The last installment of Perichoresis and Personhood: God, Christ, and Salvation in John of Damascus focuses upon “Perichoresis and Salvation” (the chapter title). In my previous post I noted how Twombly shows that perichoresis was explicitly used by John of Damascus to illustrate “how three might be one and how both variety and unity can characterize the same divine reality” (p 46; my highlights here) and that perichoresis as “mutual indwelling” is the summary expression that explicates the two distinct natures of the one Person Christ (see here). This chapter ties together the notion of “participation” (metalapsis) with perichoresis under the semantic umbrella of “communion” (koinonia), though important and careful distinctions are retained. Although John does not use the term perichoresis “to identify the bond that exist between God and the created world or the saving relationship that unites baptized believers to God (or Christ or eternal life),” there is nevertheless “some connection…between the bringing together of Christ’s two natures, on the one hand, and the connection of humanity and God either in creation or in salvation, on the other” (p 93). It is this theme that occupies the final chapter. The rites of baptism and the eucharist along with our personal union with Christ and the corporate union we share with one another are prime models used by John of Damascus to illustrate.
For example, “the duality of the relationship between Christ and the baptized person has … the element of identity and difference that is at the root of perichoresis. Union without confusion is the structural analogue that at the same time provides the space for significant differences.” And, “even though the vocabulary of mutual indwelling is available for use, John employs words like participation and communion to speak of the connection brought about by the consecrated bread and wine” (p 101). It is by way of these two sacraments that our participation with one another in the one Body of Christ are manifest. Broadly speaking, we enjoy both a union with Christ and a communion with one another in a perichoretic relationship that retains both identity and difference. John of Damascus writes (p 102):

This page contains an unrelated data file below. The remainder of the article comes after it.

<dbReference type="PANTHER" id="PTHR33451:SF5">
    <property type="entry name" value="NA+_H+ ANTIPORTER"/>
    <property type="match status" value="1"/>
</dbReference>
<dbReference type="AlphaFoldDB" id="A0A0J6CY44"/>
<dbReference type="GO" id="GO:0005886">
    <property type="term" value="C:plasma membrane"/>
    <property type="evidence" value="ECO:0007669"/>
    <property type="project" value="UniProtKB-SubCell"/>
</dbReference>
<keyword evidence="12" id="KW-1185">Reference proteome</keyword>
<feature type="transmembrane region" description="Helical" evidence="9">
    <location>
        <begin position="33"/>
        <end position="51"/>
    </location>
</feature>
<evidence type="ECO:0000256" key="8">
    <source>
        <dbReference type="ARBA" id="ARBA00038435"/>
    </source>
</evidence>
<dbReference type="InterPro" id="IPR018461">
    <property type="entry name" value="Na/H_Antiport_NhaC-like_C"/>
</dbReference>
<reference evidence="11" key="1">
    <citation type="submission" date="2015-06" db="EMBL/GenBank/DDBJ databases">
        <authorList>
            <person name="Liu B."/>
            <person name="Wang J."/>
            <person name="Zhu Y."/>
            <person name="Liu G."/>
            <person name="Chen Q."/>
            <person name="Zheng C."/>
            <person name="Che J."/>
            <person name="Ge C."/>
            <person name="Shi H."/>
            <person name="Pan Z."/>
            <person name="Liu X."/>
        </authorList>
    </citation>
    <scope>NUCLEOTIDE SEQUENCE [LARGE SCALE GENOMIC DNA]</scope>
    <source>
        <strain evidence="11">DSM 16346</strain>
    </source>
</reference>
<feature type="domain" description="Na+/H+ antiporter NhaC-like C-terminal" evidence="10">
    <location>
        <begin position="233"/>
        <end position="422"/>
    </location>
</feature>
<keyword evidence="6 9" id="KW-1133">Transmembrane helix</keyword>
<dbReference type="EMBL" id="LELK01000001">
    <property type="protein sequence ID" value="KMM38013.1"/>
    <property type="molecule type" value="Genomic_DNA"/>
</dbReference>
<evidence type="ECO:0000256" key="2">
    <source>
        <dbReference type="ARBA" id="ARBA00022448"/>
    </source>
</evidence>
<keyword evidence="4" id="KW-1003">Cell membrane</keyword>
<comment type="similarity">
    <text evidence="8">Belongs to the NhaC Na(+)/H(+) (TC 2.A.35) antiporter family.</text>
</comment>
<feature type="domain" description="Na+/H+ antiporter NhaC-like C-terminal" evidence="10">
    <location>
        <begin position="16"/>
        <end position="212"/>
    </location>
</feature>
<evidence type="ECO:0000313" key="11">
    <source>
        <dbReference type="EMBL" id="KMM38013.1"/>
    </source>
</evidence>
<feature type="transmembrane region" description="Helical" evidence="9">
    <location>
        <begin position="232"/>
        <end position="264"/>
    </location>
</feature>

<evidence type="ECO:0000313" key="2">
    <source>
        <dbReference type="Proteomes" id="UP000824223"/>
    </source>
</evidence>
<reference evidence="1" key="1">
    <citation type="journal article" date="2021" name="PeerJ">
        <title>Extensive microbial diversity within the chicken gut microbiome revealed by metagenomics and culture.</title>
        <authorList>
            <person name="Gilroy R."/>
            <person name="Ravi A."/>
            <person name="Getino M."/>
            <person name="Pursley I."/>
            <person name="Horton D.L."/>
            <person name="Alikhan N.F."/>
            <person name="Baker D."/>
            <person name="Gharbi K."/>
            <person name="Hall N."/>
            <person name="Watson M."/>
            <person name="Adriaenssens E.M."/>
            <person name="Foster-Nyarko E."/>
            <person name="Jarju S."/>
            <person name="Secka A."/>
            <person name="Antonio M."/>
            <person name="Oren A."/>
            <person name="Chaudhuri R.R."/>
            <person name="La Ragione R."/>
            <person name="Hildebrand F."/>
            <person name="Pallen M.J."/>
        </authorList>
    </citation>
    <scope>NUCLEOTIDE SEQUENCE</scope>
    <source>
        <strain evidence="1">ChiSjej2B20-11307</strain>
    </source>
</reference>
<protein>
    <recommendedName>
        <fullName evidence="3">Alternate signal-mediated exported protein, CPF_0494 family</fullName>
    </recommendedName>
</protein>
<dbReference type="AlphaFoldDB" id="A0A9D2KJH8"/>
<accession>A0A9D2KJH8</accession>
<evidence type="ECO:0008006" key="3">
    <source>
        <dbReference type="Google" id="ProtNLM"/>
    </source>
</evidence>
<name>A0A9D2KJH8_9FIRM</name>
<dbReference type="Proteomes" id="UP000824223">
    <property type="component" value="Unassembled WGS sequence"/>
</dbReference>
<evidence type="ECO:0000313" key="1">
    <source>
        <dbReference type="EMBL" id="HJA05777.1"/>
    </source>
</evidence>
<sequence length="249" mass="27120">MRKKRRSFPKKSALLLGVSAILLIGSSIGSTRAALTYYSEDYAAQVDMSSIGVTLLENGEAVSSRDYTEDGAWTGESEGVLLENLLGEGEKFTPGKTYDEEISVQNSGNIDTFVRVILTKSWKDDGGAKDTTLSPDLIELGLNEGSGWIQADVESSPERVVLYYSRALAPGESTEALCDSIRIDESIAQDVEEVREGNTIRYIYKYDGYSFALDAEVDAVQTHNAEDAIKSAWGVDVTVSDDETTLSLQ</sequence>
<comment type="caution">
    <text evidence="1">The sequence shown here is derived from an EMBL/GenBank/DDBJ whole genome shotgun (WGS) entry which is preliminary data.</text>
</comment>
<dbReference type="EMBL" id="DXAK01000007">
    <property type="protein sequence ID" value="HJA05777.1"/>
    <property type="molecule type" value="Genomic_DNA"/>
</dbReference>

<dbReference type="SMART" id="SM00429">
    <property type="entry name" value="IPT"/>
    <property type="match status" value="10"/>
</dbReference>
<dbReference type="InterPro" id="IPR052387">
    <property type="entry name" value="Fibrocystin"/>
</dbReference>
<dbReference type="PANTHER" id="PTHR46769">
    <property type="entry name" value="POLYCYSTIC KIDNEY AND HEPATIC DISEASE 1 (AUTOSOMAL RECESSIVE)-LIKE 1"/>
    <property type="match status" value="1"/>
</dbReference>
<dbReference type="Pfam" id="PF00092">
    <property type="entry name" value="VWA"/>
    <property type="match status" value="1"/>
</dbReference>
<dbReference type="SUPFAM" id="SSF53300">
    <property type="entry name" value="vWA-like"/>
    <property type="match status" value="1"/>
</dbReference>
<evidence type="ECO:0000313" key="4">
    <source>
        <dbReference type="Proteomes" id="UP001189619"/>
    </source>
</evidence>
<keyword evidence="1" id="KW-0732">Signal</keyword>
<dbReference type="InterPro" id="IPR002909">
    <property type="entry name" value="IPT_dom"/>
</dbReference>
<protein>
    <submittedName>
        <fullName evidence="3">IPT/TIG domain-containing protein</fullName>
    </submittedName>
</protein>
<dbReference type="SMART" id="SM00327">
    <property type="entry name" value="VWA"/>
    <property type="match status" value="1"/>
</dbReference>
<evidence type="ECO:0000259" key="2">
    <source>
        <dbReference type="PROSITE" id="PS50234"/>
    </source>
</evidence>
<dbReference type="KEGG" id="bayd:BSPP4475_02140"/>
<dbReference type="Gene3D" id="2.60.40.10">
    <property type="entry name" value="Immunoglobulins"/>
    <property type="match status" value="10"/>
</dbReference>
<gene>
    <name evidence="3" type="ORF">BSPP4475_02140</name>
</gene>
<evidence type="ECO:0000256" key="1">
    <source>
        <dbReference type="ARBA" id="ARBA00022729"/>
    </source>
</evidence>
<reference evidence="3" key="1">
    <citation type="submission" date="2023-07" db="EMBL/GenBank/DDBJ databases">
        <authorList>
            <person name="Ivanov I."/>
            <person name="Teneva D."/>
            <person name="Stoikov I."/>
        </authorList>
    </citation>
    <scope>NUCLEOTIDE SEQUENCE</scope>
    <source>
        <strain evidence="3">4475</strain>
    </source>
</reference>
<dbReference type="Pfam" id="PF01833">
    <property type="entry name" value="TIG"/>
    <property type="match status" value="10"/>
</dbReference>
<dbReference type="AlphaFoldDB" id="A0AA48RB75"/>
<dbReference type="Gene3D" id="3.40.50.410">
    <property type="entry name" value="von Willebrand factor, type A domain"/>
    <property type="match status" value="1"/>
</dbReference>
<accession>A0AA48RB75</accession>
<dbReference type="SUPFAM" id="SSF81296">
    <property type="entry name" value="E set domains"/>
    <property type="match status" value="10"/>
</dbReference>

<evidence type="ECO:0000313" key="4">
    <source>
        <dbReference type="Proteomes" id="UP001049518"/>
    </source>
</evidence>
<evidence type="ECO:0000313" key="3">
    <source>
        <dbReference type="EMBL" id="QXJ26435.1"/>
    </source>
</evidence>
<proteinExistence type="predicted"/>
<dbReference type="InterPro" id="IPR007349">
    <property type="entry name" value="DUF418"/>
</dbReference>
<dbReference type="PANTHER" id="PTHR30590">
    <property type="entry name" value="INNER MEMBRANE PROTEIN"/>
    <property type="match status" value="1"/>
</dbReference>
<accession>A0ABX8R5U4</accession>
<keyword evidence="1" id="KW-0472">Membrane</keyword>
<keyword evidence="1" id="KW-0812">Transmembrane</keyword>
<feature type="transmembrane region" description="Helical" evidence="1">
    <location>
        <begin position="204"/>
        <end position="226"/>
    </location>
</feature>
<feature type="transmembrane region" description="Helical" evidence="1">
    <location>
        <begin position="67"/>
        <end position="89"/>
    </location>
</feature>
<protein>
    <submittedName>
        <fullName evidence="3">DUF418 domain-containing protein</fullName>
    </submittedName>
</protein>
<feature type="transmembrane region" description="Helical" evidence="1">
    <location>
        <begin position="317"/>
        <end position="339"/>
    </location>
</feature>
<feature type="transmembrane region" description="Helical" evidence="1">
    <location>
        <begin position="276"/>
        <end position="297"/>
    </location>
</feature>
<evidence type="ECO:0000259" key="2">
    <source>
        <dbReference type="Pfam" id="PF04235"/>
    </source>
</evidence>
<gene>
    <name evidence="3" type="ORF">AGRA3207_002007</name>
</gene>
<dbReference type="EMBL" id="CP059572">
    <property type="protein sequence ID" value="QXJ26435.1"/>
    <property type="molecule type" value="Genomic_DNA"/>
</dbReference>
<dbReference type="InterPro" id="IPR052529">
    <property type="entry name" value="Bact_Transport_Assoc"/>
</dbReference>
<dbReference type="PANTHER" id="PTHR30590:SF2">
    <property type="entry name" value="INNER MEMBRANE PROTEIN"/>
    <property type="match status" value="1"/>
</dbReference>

It is called participation [metalapsis] because through it we participate [metalambanomen] in the divinity of Jesus. It is also called communion [koinonia], and is truly so, because of our having communion through it with Christ and partaking [metechein] both of his flesh and his divinity, and because through it we have communion with and reunited to one another. For, since we partake of one bread, we all become one body of Christ and one blood and members of one another and are accounted of the same body with Christ.
Related to the idea of “participation,” Twombly makes an important apologetic move that, as I see it, avoids panentheism. He notes that “participation…bespeaks of a relativity, a separateness of the participant from that in which it participates” (p 94). Just as, for example, “the sun shines down on the earth but seemingly remains unaffected by what transpires on the surface of the earth, so God creates and sustains creation but in a unilateral manner that precludes reciprocal influence.” And so, “God is in some way united with the world in a fashion that is absolutely crucial for creaturely existence, but that leaves the divine nature unaltered” (p 96). We have Plato to thank as much as we have the Cappadocians in this regard.
There is much more in this final chapter, touching on topics such as the Fall, immortality, imago Dei, et al. My conclusion is the same as my beginning, to wit: Perichoresis and Personhood: God, Christ, and Salvation in John of Damascus is a must-read for those who wish to plunge the depths of Trinitarian theology, Christology, and our union with Christ in salvation. Tolle lege!!
Download the entire review here.